In September, 1991, the Fort Worth City Council, Fort Worth Police Department, and city businesses and community leaders began a private-public partnership which has two key components--law enforcement and crime prevention. One element of CODE:BLUE, the name given to this partnership, is the Citizens on Patrol. While seemly an extension of the proto-typical neighborhood watch, the Citizens on Patrol program includes comprehensive training by the police department of all participants. This program has succeeded beyond everyone's expectations.
By the end of 1993, community policing in Fort Worth was paying dividends, as crime decreased by 24%, and the city went from 5th to 12th place in a comparison of crime rates among selected large cities.
In 2000, upon the death of Chief Windham, Ralph Mendoza was appointed as the new Chief of Police. Chief Mendoza is a veteran of the department, serving for over 25 years and rising through the ranks to Executive Deputy Chief before his appointment as Chief of Police.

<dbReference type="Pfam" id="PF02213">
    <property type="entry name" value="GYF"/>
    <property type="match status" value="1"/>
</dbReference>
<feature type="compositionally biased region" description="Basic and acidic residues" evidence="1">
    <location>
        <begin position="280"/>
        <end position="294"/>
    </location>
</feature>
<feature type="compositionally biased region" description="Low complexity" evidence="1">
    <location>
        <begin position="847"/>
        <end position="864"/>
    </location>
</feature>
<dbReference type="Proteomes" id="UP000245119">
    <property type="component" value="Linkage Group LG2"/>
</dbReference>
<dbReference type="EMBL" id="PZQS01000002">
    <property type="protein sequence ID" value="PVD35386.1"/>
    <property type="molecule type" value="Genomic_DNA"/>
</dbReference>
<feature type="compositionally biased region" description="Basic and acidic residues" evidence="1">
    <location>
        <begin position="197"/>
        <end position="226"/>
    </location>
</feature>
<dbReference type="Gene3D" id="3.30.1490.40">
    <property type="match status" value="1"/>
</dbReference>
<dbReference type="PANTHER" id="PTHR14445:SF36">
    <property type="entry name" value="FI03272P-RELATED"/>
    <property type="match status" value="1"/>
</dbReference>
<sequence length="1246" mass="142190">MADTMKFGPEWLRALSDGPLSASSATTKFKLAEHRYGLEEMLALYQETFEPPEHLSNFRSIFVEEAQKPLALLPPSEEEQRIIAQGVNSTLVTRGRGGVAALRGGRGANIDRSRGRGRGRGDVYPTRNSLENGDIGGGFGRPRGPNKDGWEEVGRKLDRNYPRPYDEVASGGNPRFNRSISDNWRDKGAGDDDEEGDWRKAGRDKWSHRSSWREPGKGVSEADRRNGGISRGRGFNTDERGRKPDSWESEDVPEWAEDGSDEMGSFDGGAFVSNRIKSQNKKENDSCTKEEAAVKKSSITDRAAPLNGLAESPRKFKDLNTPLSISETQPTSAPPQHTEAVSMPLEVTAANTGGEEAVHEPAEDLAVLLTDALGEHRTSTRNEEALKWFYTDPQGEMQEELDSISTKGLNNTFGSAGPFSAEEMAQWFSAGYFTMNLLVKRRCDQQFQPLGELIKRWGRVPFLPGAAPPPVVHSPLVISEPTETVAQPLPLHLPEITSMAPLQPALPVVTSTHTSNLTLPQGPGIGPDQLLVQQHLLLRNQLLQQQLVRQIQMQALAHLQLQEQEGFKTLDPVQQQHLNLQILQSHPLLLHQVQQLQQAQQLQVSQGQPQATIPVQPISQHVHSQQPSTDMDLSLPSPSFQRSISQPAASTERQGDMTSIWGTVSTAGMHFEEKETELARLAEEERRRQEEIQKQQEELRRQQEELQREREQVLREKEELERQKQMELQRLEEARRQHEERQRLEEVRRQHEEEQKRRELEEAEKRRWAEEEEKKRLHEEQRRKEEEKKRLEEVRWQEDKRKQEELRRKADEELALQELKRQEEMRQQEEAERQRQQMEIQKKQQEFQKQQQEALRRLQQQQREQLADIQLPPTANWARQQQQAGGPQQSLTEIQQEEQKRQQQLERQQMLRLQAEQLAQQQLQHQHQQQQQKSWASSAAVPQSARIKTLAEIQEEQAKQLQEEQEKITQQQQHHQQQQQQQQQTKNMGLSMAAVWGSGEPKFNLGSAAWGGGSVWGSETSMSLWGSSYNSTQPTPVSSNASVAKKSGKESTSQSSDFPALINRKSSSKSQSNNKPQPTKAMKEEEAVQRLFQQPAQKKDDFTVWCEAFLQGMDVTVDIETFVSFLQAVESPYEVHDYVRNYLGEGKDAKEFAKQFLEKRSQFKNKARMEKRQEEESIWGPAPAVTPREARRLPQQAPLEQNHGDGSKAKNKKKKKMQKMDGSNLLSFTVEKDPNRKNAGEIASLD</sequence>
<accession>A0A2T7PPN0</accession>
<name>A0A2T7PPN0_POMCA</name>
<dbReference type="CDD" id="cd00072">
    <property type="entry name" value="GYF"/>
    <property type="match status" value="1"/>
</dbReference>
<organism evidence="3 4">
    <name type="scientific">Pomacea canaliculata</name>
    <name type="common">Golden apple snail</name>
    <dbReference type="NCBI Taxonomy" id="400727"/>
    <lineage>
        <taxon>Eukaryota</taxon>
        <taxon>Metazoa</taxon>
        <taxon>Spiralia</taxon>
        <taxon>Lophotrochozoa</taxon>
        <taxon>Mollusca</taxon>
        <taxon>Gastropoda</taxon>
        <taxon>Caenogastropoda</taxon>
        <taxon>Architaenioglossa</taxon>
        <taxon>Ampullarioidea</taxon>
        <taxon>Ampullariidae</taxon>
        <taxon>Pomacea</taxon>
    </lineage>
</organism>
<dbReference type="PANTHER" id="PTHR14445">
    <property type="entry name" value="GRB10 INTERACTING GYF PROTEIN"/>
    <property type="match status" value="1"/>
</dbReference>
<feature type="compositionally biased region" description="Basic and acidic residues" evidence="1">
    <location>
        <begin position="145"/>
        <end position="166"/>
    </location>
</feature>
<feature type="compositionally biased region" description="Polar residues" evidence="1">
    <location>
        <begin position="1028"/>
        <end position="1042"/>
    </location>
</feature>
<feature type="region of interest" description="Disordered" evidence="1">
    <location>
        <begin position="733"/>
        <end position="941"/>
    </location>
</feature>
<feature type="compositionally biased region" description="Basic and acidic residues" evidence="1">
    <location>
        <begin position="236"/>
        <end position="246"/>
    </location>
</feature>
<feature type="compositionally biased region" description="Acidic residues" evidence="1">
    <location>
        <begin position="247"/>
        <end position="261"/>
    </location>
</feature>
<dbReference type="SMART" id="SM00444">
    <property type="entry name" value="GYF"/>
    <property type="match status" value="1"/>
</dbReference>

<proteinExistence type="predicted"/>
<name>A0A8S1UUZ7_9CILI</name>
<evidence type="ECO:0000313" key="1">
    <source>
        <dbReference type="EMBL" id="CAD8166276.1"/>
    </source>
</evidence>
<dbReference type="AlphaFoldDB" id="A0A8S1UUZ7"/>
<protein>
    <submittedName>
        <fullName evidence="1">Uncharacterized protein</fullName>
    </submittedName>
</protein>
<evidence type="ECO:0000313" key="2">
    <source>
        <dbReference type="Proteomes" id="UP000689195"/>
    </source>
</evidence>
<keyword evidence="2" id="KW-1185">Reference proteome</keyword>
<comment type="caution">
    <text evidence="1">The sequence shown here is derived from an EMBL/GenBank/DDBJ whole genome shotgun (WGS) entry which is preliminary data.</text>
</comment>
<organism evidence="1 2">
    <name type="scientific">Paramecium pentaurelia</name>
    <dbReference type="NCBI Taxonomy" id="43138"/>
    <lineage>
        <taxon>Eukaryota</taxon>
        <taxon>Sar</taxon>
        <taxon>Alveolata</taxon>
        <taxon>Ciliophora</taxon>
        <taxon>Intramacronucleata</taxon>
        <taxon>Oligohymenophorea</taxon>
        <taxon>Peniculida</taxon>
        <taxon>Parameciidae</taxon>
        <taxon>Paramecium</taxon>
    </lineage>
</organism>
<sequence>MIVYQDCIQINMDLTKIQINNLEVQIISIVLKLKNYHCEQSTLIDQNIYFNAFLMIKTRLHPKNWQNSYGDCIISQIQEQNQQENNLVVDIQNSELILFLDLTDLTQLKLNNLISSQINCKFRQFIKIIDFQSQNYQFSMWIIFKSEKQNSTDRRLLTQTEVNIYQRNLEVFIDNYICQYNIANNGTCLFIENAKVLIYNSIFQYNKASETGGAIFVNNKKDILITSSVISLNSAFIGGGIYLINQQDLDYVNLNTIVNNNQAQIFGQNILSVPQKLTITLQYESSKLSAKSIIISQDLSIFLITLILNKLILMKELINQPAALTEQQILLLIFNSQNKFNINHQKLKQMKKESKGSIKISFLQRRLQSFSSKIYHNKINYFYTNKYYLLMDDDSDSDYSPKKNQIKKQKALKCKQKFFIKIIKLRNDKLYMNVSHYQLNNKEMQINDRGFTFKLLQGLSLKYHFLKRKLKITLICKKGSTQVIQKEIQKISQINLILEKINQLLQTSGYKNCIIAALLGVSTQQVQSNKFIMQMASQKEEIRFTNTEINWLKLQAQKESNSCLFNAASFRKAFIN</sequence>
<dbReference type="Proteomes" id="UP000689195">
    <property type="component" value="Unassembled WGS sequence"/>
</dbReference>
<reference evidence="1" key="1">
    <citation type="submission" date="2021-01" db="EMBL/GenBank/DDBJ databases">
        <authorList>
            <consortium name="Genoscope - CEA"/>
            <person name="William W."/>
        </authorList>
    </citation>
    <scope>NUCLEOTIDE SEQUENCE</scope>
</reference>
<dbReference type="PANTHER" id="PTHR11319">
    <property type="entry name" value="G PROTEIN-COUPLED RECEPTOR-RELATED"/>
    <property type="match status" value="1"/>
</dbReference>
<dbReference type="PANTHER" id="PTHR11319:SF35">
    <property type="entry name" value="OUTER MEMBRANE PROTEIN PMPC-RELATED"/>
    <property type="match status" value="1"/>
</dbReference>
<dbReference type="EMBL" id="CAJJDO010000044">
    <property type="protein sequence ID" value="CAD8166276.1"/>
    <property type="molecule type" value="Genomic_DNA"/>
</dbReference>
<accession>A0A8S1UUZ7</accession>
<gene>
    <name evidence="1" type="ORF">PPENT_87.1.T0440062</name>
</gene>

In 2008, Ralph Mendoza retired as Chief of Police and Executive Deputy Chief Patricia Kneblick was appointed interim Chief of Police. Chief Kneblick was a 26 year veteran, the first female Deputy Chief and the first female Chief of Police of the department. In December of 2008, Jeffrey Halstead, a Commander with the Phoenix Police Department became the 24th Chief of Police for Fort Worth. Chief Halstead retired in 2014 and Assistant Chief Rhonda Robertson was appointed Chief of Police during the national search. Joel Fitzgerald became Chief of Police of the City of Fort Worth Police Department in October 2015 becoming the city’s first African-American police chief.